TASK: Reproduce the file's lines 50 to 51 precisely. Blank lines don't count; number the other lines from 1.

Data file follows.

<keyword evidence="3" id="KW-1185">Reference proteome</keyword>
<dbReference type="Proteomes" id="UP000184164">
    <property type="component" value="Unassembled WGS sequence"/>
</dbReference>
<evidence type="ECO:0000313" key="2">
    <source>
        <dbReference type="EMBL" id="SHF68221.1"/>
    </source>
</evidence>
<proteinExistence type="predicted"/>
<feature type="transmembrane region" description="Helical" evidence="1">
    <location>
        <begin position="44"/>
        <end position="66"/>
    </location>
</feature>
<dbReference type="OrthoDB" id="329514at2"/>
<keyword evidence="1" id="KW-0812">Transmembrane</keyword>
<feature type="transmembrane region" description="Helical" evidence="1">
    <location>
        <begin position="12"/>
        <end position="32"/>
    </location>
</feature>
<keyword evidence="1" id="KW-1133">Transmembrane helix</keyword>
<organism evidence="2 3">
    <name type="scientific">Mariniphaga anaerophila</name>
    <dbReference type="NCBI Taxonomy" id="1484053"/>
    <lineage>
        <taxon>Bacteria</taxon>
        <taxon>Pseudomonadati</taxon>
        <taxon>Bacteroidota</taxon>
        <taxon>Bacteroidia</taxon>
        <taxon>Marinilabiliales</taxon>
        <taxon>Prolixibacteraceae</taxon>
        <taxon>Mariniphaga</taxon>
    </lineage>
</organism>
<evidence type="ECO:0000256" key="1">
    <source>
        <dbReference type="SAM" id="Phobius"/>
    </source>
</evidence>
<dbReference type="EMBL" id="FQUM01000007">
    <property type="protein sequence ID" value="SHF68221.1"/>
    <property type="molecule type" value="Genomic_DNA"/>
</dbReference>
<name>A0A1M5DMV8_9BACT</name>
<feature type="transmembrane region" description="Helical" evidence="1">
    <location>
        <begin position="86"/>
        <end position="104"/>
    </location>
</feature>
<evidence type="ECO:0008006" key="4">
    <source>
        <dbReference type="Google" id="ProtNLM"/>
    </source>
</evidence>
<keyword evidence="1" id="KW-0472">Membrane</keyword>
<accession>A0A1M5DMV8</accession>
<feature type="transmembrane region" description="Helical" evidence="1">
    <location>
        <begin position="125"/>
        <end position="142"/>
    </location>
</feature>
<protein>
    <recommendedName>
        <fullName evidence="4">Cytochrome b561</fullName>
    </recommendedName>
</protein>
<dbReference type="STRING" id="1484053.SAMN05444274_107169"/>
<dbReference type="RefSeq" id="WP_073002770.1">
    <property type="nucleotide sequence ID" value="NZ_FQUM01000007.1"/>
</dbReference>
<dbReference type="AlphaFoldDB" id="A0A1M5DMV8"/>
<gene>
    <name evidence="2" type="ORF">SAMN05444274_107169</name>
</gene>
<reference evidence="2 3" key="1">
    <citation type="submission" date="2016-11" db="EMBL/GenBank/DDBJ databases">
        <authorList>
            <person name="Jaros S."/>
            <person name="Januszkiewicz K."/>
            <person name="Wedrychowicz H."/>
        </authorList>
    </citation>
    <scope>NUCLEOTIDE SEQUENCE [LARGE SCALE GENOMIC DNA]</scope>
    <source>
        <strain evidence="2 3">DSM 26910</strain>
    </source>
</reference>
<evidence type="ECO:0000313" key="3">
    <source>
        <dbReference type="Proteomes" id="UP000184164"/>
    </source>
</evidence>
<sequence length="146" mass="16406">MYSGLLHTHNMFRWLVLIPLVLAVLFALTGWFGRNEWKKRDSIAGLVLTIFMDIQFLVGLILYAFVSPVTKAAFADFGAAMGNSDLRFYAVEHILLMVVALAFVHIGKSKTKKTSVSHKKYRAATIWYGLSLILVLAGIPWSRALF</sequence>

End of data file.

    <location>
        <begin position="86"/>